12. Eyes Wide Shut - Stanley Kubrick's last film is a fairly incoherent mess that looks really great and maybe doesn't make that much sense. Tom Cruise is so upset after his wife tells him she once thought about cheating on him that he runs off into the night into one bizarre group of sexual weirdos after another, all told in Kubricks slow-moving, ultra-clinical style. Nicole Kidman's performance is great, Cruise is decent enough. I have no idea what to think about the whole rich-people cult-orgy thing.

11. The Insider - I avoided this Michael Mann film for quite awhile, chalking it up to another generic bit of anti-smoking propaganda. When I finally saw it, I was pleasantly surprised to find it was about journalism and whistle-blowing in general and had very little to do with cigarettes. Russell Crowe stars as the tobacco scientist who, more or less, wants to expose the industry evil despite his non-disclosure agreement and his family's objections. Al Pacino is the 60 Minutes producer who prods him along. Both are excellent. It could have been just another issue movie of the week, but thankfully it's much much better than that.

10. Three Kings - Another movie that thankfully exceeded my expectations. I was sure it'd be a bland war is bad issue movie. Instead, this is an old school action adventure movie, more in the mold of Gunga Din than Courage Under Fire. George Clooeny, Marky Mark, Ice Cube and Spike Jonze set off in a Quest For Saddam's Gold in the last days of the first Gulf War, but end up actually fighting bad guys and becoming heros. Also stars Nora Dunn, Mykelti Williamson, Jamie Kennedy, Alia Shawkat and Judy Greer (the last two are on Arrested Development). Directed by David O. Russell, who did Spanking the Monkey, which was alright, I Heart Huckabees, which I liked and Flirting With Disaster, which I haven't seen but really should.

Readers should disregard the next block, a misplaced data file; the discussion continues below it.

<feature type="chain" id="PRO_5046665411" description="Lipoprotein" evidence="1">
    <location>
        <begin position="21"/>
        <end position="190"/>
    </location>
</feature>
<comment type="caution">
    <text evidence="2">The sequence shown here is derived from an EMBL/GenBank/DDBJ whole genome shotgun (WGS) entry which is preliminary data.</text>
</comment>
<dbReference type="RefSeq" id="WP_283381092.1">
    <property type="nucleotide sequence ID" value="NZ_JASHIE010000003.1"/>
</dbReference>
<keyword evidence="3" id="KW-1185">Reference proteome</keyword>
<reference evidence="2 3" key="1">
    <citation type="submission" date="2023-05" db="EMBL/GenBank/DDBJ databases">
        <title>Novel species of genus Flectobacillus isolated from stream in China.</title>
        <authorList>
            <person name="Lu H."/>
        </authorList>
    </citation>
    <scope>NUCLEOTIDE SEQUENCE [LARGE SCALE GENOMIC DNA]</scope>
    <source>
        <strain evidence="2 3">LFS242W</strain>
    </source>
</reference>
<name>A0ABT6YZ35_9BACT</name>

9. Ghost Dog: The Way Of The Samurai - Forrest Whitaker is great as a quiet mob hitman who tries to be a samurai, inspired by the book Rashoman. When one of his hits is witnessed by a girl, the mob decides to kill him. So, he tries to kill all the bad mob guys without hurting the girl or his master, the mob guy who saved his life when he was a kid. In the meantime, he hangs out with his best friend, an ice cream vendor who only speaks French (Ghost Dog only speaks English). Probably Jim Jarmusch's most commercial film, but that isn't saying much.

8. Sweet And Lowdown - I just bought a Best of Django Reinhardt album yesterday, it's pretty great so far. This is the last good Woody Allen movie (though I hear Melinda and Melinda and Match Point from 2005 are pretty good, I haven't seen them yet.) It's a fictional biopic of a jazz guitar player (Sean Penn) who likes to get drunk, shoot rats and hang around with a mute Samantha Morton. As you'd expect in a Woody Allen movie, it's funny, smart has great music and great acting by Penn and Morton.

7. American Pie - By far the best of the late-90s teen comedies. There were a lot of attempts to imitate it's success, including two pretty bad sequels, but none managed to do it. The reason is that what they tried to imitate was the grandma-scaring sex jokes instead of the intelligent screenplay about realistic high school kids. It's almost enough to make you think the good parts of the movie were just an accident. That they were actually just trying to make another Road Trip. Maybe writer Adam Herz was, and that's why he's written nothing but American Pie related films. But director Paul Weitz went on to direct In Good Company, which was pretty good, and About A Boy, which I haven't seen.

6. Election - Alexander Payne's vicious satire of high school, politics and Middle America. Matthew Broderick plays a schlub of a social studies teacher who tries and fails to cheat on his wife, and rigs the high school student body president election he's in charge of so the obnoxiously perky Reese Witherspoon won't win it. Chris Klein, from American Pie, plays the brain-dead jock he gets to run against Witherspoon. Might be the best movie about high school ever.

5. South Park - The best musical in a very long time. Upset by the language in a movie all their kids are seeing, the parents of a small Colorado town organize and instigate a war with Canada. Meanwhile, Satan and his boyfriend, Saddam Hussein, eagerly await their return to Earth. Our only hope are four grade school kids, one of whom surprisingly dies in the early going (I won't give away which one). best song: the inspirational "What Would Brian Boitano Do?"